The servants could not a- opinion of Ayto Aylo's servant, who gree when they last saw him : Strates said, however, with a significant look, and Aylo's fervant were in the wood that he could not be far off ; we thereshooting, and we found by the gun fore sent him, and one of the men that they were not far from us ; I was that drove the mules, back to seek af. therefore in hopes that Woldo, tho' ter him ; and they had not gone but not at all fond of fire arms, might be a few hundred yards when they found in their company; but it was with him coming, but fo decrepid, and so great diffatisfaction I saw them appear very ill, that he said he could go no without him. They faid, that, about farther than the church, where he an hour before, they !rad feen some was positively resolved to take up his extraordinary large, rough apes, or abode that night. I felt bis pulse, monkeys, several of which were walk- examined every part about him, and ing upright, and all without tails ; faw, I thought evidently, t!:at nothing that they had gone after them thro' ailed him. Without losing my temi. the wood till they could scarce get per, however, I told him firmly, That out again ; but they did not reniem. I perceived he was an impoftur: that ber to have seen Woldo at parting. he should consider that I was a phy. Various conjectures immediately fol. fcian, as he knew I cured his master's lowed ; some thought he had resolved first friend, Welleta Yalous : that the to betray and rob us; some concei- feeling of his hand told me as plain ved it was an instruction of Fasil's to as his tongue could have done, that him, in order to our being treache. nothing ailed him ; that it told me Tously murdered : some again fuppe. likewise he had in his heart some sed he was slain by the wild beasts, prank to play, which would turn out especially those apes or baboons, very much to his disadvantago. He whose verocity, lize, and fierce ap- seened dismayed after this, said little, pearance were exceedingly magnified, and only desired us to halt for a few especially by Strates, who had not minutes, and he should be better; the least doubt if Woldo had met for, says he, it requires strength in us them, bur that he would be so entire. all to pass another great hill before ly devoured, that we might seek in we arrive at Geesh.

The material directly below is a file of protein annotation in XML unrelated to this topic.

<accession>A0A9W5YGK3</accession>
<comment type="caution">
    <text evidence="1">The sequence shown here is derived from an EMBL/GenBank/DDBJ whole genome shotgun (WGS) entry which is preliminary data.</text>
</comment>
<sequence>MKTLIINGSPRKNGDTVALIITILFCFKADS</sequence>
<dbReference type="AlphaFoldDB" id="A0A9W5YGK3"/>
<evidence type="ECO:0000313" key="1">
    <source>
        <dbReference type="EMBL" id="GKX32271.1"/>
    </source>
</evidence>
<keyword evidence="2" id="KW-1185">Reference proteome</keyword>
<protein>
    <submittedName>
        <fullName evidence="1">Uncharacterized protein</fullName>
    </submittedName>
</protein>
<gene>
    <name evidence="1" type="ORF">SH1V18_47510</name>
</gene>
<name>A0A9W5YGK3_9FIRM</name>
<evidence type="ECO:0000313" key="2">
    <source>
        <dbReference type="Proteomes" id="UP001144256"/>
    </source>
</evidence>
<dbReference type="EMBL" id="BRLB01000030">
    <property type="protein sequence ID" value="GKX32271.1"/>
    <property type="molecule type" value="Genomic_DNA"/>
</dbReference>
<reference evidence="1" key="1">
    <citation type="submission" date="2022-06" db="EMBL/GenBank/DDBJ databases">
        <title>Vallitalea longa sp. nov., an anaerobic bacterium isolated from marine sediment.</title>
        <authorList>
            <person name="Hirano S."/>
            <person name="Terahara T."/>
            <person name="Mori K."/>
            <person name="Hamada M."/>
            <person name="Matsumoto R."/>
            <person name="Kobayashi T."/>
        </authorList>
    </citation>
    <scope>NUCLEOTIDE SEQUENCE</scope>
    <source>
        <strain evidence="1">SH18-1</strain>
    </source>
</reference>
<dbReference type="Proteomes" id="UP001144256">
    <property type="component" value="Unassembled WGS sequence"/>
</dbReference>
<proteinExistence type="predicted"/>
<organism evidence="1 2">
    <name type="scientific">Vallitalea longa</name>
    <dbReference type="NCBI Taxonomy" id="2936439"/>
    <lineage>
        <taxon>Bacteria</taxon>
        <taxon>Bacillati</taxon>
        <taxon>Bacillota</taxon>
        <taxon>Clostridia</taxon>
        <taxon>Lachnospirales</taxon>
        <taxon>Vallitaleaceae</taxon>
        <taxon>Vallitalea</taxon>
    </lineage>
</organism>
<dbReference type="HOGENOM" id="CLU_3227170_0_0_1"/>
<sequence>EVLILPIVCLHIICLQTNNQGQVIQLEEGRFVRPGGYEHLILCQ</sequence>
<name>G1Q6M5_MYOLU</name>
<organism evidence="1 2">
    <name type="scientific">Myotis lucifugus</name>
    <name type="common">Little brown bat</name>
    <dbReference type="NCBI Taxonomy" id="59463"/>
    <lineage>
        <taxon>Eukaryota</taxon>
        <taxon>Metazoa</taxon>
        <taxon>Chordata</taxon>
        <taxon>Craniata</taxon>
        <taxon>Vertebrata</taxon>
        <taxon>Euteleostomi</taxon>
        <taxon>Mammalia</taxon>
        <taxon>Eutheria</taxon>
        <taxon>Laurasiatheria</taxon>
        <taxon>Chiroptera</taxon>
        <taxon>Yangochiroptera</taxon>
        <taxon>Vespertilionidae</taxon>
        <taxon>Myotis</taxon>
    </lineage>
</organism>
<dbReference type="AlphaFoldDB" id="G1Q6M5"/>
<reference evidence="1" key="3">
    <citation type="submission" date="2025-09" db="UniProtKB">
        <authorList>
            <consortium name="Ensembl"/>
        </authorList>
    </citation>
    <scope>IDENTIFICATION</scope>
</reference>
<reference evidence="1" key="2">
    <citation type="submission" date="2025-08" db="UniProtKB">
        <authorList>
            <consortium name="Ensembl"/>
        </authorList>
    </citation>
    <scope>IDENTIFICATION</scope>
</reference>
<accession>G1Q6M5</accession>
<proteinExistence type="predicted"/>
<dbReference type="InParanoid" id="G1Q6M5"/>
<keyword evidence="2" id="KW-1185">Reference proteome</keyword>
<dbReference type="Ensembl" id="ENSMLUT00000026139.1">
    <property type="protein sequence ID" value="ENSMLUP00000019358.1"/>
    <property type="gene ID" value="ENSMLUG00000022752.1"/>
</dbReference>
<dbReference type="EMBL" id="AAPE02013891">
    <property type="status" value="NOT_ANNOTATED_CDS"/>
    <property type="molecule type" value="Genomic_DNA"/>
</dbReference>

5 Look